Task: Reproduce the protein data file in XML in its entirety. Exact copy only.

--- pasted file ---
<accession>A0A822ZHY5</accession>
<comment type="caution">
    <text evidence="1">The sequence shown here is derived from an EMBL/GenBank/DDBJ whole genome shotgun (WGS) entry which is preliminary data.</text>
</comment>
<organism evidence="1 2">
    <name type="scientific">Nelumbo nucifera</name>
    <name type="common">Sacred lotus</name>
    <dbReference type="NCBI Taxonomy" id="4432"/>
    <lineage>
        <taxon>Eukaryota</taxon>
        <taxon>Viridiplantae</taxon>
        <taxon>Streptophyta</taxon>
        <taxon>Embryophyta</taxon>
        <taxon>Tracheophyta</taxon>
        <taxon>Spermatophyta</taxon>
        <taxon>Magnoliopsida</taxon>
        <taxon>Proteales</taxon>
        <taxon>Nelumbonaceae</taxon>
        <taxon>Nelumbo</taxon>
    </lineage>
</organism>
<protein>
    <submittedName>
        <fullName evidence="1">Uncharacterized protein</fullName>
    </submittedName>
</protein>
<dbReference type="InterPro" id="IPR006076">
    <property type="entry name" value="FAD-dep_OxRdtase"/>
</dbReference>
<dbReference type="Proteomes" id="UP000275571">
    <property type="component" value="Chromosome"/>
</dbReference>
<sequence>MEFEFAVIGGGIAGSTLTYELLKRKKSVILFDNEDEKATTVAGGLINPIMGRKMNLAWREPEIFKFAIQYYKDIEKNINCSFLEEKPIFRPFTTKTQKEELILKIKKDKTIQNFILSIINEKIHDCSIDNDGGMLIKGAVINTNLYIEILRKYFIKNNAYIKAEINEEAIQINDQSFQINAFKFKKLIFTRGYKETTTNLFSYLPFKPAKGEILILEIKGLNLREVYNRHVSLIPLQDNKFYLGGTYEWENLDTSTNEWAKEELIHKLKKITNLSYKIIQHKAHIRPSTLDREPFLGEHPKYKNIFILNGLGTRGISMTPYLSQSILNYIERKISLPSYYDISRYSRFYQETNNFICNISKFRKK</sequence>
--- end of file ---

<accession>A0A822ZHY5</accession>
<comment type="caution">
    <text evidence="1">The sequence shown here is derived from an EMBL/GenBank/DDBJ whole genome shotgun (WGS) entry which is preliminary data.</text>
</comment>
<organism evidence="1 2">
    <name type="scientific">Nelumbo nucifera</name>
    <name type="common">Sacred lotus</name>
    <dbReference type="NCBI Taxonomy" id="4432"/>
    <lineage>
        <taxon>Eukaryota</taxon>
        <taxon>Viridiplantae</taxon>
        <taxon>Streptophyta</taxon>
        <taxon>Embryophyta</taxon>
        <taxon>Tracheophyta</taxon>
        <taxon>Spermatophyta</taxon>
        <taxon>Magnoliopsida</taxon>
        <taxon>Proteales</taxon>
        <taxon>Nelumbonaceae</taxon>
        <taxon>Nelumbo</taxon>
    </lineage>
</organism>
<protein>
    <submittedName>
        <fullName evidence="1">Uncharacterized protein</fullName>
    </submittedName>
</protein>
<dbReference type="InterPro" id="IPR006076">
    <property type="entry name" value="FAD-dep_OxRdtase"/>
</dbReference>
<dbReference type="Proteomes" id="UP000275571">
    <property type="component" value="Chromosome"/>
</dbReference>
<sequence>MEFEFAVIGGGIAGSTLTYELLKRKKSVILFDNEDEKATTVAGGLINPIMGRKMNLAWREPEIFKFAIQYYKDIEKNINCSFLEEKPIFRPFTTKTQKEELILKIKKDKTIQNFILSIINEKIHDCSIDNDGGMLIKGAVINTNLYIEILRKYFIKNNAYIKAEINEEAIQINDQSFQINAFKFKKLIFTRGYKETTTNLFSYLPFKPAKGEILILEIKGLNLREVYNRHVSLIPLQDNKFYLGGTYEWENLDTSTNEWAKEELIHKLKKITNLSYKIIQHKAHIRPSTLDREPFLGEHPKYKNIFILNGLGTRGISMTPYLSQSILNYIERKISLPSYYDISRYSRFYQETNNFICNISKFRKK</sequence>